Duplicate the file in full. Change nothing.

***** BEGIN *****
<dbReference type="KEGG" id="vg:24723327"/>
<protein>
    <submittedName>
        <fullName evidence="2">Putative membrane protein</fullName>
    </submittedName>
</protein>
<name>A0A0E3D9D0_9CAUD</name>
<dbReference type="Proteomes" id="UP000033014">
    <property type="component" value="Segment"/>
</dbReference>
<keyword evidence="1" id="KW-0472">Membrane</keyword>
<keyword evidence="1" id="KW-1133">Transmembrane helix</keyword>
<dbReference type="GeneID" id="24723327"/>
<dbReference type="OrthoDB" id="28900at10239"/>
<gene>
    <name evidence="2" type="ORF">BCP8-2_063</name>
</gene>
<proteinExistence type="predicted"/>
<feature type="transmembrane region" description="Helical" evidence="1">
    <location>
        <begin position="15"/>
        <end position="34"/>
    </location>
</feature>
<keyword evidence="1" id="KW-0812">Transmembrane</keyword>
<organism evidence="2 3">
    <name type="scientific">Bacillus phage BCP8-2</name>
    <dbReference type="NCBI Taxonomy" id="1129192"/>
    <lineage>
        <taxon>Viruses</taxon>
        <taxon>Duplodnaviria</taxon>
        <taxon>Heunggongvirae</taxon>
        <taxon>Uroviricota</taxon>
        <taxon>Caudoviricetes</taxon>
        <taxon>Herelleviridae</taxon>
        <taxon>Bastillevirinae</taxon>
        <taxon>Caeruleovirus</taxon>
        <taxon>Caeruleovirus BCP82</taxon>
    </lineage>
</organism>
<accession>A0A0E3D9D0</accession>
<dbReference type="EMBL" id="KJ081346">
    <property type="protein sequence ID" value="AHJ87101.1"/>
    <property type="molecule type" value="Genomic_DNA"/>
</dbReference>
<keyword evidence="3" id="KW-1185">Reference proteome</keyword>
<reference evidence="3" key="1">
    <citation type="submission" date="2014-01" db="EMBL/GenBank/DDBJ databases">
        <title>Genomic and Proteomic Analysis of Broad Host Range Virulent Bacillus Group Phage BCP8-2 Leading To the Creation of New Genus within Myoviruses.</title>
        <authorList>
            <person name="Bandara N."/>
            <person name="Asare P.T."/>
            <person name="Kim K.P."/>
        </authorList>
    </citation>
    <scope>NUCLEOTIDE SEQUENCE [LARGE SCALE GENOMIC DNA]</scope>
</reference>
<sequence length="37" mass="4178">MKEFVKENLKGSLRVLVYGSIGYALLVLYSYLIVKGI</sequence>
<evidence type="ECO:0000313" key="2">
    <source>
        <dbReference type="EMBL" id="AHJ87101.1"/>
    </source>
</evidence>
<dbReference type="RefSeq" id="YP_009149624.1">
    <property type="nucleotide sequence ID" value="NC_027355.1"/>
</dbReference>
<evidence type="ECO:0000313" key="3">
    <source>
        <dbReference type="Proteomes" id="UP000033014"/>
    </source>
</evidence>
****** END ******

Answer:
<dbReference type="KEGG" id="vg:24723327"/>
<protein>
    <submittedName>
        <fullName evidence="2">Putative membrane protein</fullName>
    </submittedName>
</protein>
<name>A0A0E3D9D0_9CAUD</name>
<dbReference type="Proteomes" id="UP000033014">
    <property type="component" value="Segment"/>
</dbReference>
<keyword evidence="1" id="KW-0472">Membrane</keyword>
<keyword evidence="1" id="KW-1133">Transmembrane helix</keyword>
<dbReference type="GeneID" id="24723327"/>
<dbReference type="OrthoDB" id="28900at10239"/>
<gene>
    <name evidence="2" type="ORF">BCP8-2_063</name>
</gene>
<proteinExistence type="predicted"/>
<feature type="transmembrane region" description="Helical" evidence="1">
    <location>
        <begin position="15"/>
        <end position="34"/>
    </location>
</feature>
<keyword evidence="1" id="KW-0812">Transmembrane</keyword>
<organism evidence="2 3">
    <name type="scientific">Bacillus phage BCP8-2</name>
    <dbReference type="NCBI Taxonomy" id="1129192"/>
    <lineage>
        <taxon>Viruses</taxon>
        <taxon>Duplodnaviria</taxon>
        <taxon>Heunggongvirae</taxon>
        <taxon>Uroviricota</taxon>
        <taxon>Caudoviricetes</taxon>
        <taxon>Herelleviridae</taxon>
        <taxon>Bastillevirinae</taxon>
        <taxon>Caeruleovirus</taxon>
        <taxon>Caeruleovirus BCP82</taxon>
    </lineage>
</organism>
<accession>A0A0E3D9D0</accession>
<dbReference type="EMBL" id="KJ081346">
    <property type="protein sequence ID" value="AHJ87101.1"/>
    <property type="molecule type" value="Genomic_DNA"/>
</dbReference>
<keyword evidence="3" id="KW-1185">Reference proteome</keyword>
<reference evidence="3" key="1">
    <citation type="submission" date="2014-01" db="EMBL/GenBank/DDBJ databases">
        <title>Genomic and Proteomic Analysis of Broad Host Range Virulent Bacillus Group Phage BCP8-2 Leading To the Creation of New Genus within Myoviruses.</title>
        <authorList>
            <person name="Bandara N."/>
            <person name="Asare P.T."/>
            <person name="Kim K.P."/>
        </authorList>
    </citation>
    <scope>NUCLEOTIDE SEQUENCE [LARGE SCALE GENOMIC DNA]</scope>
</reference>
<sequence length="37" mass="4178">MKEFVKENLKGSLRVLVYGSIGYALLVLYSYLIVKGI</sequence>
<evidence type="ECO:0000313" key="2">
    <source>
        <dbReference type="EMBL" id="AHJ87101.1"/>
    </source>
</evidence>
<dbReference type="RefSeq" id="YP_009149624.1">
    <property type="nucleotide sequence ID" value="NC_027355.1"/>
</dbReference>
<evidence type="ECO:0000313" key="3">
    <source>
        <dbReference type="Proteomes" id="UP000033014"/>
    </source>
</evidence>